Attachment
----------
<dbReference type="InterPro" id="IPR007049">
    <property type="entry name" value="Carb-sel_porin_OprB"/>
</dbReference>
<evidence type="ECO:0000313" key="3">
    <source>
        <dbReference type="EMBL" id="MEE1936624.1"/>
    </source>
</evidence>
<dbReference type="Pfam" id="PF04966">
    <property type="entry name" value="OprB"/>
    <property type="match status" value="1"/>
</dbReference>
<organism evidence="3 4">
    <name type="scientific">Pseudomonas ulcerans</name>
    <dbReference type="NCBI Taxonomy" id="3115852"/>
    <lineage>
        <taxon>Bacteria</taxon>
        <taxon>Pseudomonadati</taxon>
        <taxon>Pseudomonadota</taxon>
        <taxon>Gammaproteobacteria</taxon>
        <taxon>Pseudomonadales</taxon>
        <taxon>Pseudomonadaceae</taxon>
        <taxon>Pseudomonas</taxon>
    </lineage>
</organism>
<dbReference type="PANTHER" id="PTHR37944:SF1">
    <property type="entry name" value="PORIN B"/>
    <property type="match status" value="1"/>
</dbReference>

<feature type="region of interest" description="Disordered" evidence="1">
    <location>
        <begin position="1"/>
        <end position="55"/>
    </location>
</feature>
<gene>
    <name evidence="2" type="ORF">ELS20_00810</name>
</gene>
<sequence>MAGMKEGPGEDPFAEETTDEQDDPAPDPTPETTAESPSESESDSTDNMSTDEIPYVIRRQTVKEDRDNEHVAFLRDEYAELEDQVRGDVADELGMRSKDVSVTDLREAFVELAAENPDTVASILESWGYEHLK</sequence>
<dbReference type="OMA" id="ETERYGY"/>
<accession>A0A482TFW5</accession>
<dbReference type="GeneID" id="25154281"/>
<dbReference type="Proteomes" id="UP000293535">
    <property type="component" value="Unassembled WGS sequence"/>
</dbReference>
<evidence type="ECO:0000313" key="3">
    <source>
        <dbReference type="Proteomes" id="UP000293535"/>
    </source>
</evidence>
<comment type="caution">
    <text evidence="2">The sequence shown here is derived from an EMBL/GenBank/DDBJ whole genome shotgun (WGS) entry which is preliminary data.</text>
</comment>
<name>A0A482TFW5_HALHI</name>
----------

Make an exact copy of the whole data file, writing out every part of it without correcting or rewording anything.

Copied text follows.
<dbReference type="InterPro" id="IPR007049">
    <property type="entry name" value="Carb-sel_porin_OprB"/>
</dbReference>
<evidence type="ECO:0000313" key="3">
    <source>
        <dbReference type="EMBL" id="MEE1936624.1"/>
    </source>
</evidence>
<dbReference type="Pfam" id="PF04966">
    <property type="entry name" value="OprB"/>
    <property type="match status" value="1"/>
</dbReference>
<organism evidence="3 4">
    <name type="scientific">Pseudomonas ulcerans</name>
    <dbReference type="NCBI Taxonomy" id="3115852"/>
    <lineage>
        <taxon>Bacteria</taxon>
        <taxon>Pseudomonadati</taxon>
        <taxon>Pseudomonadota</taxon>
        <taxon>Gammaproteobacteria</taxon>
        <taxon>Pseudomonadales</taxon>
        <taxon>Pseudomonadaceae</taxon>
        <taxon>Pseudomonas</taxon>
    </lineage>
</organism>
<dbReference type="PANTHER" id="PTHR37944:SF1">
    <property type="entry name" value="PORIN B"/>
    <property type="match status" value="1"/>
</dbReference>

<feature type="region of interest" description="Disordered" evidence="1">
    <location>
        <begin position="1"/>
        <end position="55"/>
    </location>
</feature>
<gene>
    <name evidence="2" type="ORF">ELS20_00810</name>
</gene>
<sequence>MAGMKEGPGEDPFAEETTDEQDDPAPDPTPETTAESPSESESDSTDNMSTDEIPYVIRRQTVKEDRDNEHVAFLRDEYAELEDQVRGDVADELGMRSKDVSVTDLREAFVELAAENPDTVASILESWGYEHLK</sequence>
<dbReference type="OMA" id="ETERYGY"/>
<accession>A0A482TFW5</accession>
<dbReference type="GeneID" id="25154281"/>
<dbReference type="Proteomes" id="UP000293535">
    <property type="component" value="Unassembled WGS sequence"/>
</dbReference>
<evidence type="ECO:0000313" key="3">
    <source>
        <dbReference type="Proteomes" id="UP000293535"/>
    </source>
</evidence>
<comment type="caution">
    <text evidence="2">The sequence shown here is derived from an EMBL/GenBank/DDBJ whole genome shotgun (WGS) entry which is preliminary data.</text>
</comment>
<name>A0A482TFW5_HALHI</name>